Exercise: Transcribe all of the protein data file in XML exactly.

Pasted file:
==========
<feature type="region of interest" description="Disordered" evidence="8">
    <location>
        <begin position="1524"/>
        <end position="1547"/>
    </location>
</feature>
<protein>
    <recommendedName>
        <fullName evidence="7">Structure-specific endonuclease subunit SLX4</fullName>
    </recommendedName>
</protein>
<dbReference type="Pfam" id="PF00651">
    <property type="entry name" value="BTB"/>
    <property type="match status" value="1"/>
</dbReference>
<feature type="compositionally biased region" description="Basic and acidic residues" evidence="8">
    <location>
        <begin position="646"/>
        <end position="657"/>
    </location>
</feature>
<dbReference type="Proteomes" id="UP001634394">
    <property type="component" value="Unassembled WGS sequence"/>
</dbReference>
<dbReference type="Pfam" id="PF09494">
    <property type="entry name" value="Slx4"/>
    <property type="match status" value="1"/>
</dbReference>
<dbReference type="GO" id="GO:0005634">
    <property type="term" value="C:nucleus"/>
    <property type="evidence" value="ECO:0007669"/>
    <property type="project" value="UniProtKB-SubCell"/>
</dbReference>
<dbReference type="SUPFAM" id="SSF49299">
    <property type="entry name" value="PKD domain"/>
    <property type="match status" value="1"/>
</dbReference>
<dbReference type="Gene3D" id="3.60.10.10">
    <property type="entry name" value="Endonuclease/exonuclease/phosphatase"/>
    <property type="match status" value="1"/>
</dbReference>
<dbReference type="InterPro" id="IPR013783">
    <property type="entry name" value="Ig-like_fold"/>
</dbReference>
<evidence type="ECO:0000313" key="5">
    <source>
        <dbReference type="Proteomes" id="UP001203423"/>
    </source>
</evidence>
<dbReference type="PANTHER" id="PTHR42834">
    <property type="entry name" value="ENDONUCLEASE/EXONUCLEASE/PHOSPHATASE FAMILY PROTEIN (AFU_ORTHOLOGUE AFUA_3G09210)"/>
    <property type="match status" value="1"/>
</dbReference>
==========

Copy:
<feature type="region of interest" description="Disordered" evidence="8">
    <location>
        <begin position="1524"/>
        <end position="1547"/>
    </location>
</feature>
<protein>
    <recommendedName>
        <fullName evidence="7">Structure-specific endonuclease subunit SLX4</fullName>
    </recommendedName>
</protein>
<dbReference type="Pfam" id="PF00651">
    <property type="entry name" value="BTB"/>
    <property type="match status" value="1"/>
</dbReference>
<feature type="compositionally biased region" description="Basic and acidic residues" evidence="8">
    <location>
        <begin position="646"/>
        <end position="657"/>
    </location>
</feature>
<dbReference type="Proteomes" id="UP001634394">
    <property type="component" value="Unassembled WGS sequence"/>
</dbReference>
<dbReference type="Pfam" id="PF09494">
    <property type="entry name" value="Slx4"/>
    <property type="match status" value="1"/>
</dbReference>
<dbReference type="GO" id="GO:0005634">
    <property type="term" value="C:nucleus"/>
    <property type="evidence" value="ECO:0007669"/>
    <property type="project" value="UniProtKB-SubCell"/>
</dbReference>
<dbReference type="SUPFAM" id="SSF49299">
    <property type="entry name" value="PKD domain"/>
    <property type="match status" value="1"/>
</dbReference>
<dbReference type="Gene3D" id="3.60.10.10">
    <property type="entry name" value="Endonuclease/exonuclease/phosphatase"/>
    <property type="match status" value="1"/>
</dbReference>
<dbReference type="InterPro" id="IPR013783">
    <property type="entry name" value="Ig-like_fold"/>
</dbReference>
<evidence type="ECO:0000313" key="5">
    <source>
        <dbReference type="Proteomes" id="UP001203423"/>
    </source>
</evidence>
<dbReference type="PANTHER" id="PTHR42834">
    <property type="entry name" value="ENDONUCLEASE/EXONUCLEASE/PHOSPHATASE FAMILY PROTEIN (AFU_ORTHOLOGUE AFUA_3G09210)"/>
    <property type="match status" value="1"/>
</dbReference>